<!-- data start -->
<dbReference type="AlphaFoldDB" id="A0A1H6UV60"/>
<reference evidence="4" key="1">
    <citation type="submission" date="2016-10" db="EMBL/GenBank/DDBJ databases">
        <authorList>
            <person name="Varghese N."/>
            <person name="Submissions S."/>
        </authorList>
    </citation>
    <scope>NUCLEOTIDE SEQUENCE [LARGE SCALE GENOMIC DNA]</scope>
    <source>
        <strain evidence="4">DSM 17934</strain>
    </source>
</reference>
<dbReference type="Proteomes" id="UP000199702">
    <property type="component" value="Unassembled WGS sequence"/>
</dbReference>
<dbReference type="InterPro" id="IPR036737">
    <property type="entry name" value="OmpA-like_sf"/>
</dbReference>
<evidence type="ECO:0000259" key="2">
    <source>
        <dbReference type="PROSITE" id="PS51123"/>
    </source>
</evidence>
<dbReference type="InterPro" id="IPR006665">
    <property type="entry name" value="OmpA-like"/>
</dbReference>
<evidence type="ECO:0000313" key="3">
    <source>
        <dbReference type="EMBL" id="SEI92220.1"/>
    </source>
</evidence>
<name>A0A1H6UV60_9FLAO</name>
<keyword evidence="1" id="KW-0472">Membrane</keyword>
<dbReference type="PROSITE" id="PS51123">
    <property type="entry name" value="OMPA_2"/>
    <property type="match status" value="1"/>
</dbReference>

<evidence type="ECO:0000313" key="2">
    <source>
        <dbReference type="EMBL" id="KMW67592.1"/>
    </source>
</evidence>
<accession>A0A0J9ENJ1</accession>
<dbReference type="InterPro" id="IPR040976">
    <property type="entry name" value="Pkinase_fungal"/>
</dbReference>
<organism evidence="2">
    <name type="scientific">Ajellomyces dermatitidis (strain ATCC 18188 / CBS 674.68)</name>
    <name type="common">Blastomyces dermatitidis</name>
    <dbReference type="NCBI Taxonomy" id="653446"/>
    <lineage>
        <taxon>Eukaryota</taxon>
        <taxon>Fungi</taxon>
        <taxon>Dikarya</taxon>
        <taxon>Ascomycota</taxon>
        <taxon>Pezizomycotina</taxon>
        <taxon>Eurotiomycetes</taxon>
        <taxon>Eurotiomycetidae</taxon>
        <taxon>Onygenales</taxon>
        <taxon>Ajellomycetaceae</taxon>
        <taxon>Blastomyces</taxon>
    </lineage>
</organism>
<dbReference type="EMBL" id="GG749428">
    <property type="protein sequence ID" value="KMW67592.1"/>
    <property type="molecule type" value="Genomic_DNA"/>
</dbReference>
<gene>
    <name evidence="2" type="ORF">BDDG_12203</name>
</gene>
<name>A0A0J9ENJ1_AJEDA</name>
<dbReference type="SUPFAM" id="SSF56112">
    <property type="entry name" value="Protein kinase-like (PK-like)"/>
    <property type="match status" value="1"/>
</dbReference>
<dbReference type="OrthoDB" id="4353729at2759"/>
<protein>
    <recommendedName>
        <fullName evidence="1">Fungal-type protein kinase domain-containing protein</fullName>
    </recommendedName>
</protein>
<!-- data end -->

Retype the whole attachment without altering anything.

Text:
<dbReference type="AlphaFoldDB" id="A0A1H6UV60"/>
<reference evidence="4" key="1">
    <citation type="submission" date="2016-10" db="EMBL/GenBank/DDBJ databases">
        <authorList>
            <person name="Varghese N."/>
            <person name="Submissions S."/>
        </authorList>
    </citation>
    <scope>NUCLEOTIDE SEQUENCE [LARGE SCALE GENOMIC DNA]</scope>
    <source>
        <strain evidence="4">DSM 17934</strain>
    </source>
</reference>
<dbReference type="Proteomes" id="UP000199702">
    <property type="component" value="Unassembled WGS sequence"/>
</dbReference>
<dbReference type="InterPro" id="IPR036737">
    <property type="entry name" value="OmpA-like_sf"/>
</dbReference>
<evidence type="ECO:0000259" key="2">
    <source>
        <dbReference type="PROSITE" id="PS51123"/>
    </source>
</evidence>
<dbReference type="InterPro" id="IPR006665">
    <property type="entry name" value="OmpA-like"/>
</dbReference>
<evidence type="ECO:0000313" key="3">
    <source>
        <dbReference type="EMBL" id="SEI92220.1"/>
    </source>
</evidence>
<name>A0A1H6UV60_9FLAO</name>
<keyword evidence="1" id="KW-0472">Membrane</keyword>
<dbReference type="PROSITE" id="PS51123">
    <property type="entry name" value="OMPA_2"/>
    <property type="match status" value="1"/>
</dbReference>

<evidence type="ECO:0000313" key="2">
    <source>
        <dbReference type="EMBL" id="KMW67592.1"/>
    </source>
</evidence>
<accession>A0A0J9ENJ1</accession>
<dbReference type="InterPro" id="IPR040976">
    <property type="entry name" value="Pkinase_fungal"/>
</dbReference>
<organism evidence="2">
    <name type="scientific">Ajellomyces dermatitidis (strain ATCC 18188 / CBS 674.68)</name>
    <name type="common">Blastomyces dermatitidis</name>
    <dbReference type="NCBI Taxonomy" id="653446"/>
    <lineage>
        <taxon>Eukaryota</taxon>
        <taxon>Fungi</taxon>
        <taxon>Dikarya</taxon>
        <taxon>Ascomycota</taxon>
        <taxon>Pezizomycotina</taxon>
        <taxon>Eurotiomycetes</taxon>
        <taxon>Eurotiomycetidae</taxon>
        <taxon>Onygenales</taxon>
        <taxon>Ajellomycetaceae</taxon>
        <taxon>Blastomyces</taxon>
    </lineage>
</organism>
<dbReference type="EMBL" id="GG749428">
    <property type="protein sequence ID" value="KMW67592.1"/>
    <property type="molecule type" value="Genomic_DNA"/>
</dbReference>
<gene>
    <name evidence="2" type="ORF">BDDG_12203</name>
</gene>
<name>A0A0J9ENJ1_AJEDA</name>
<dbReference type="SUPFAM" id="SSF56112">
    <property type="entry name" value="Protein kinase-like (PK-like)"/>
    <property type="match status" value="1"/>
</dbReference>
<dbReference type="OrthoDB" id="4353729at2759"/>
<protein>
    <recommendedName>
        <fullName evidence="1">Fungal-type protein kinase domain-containing protein</fullName>
    </recommendedName>
</protein>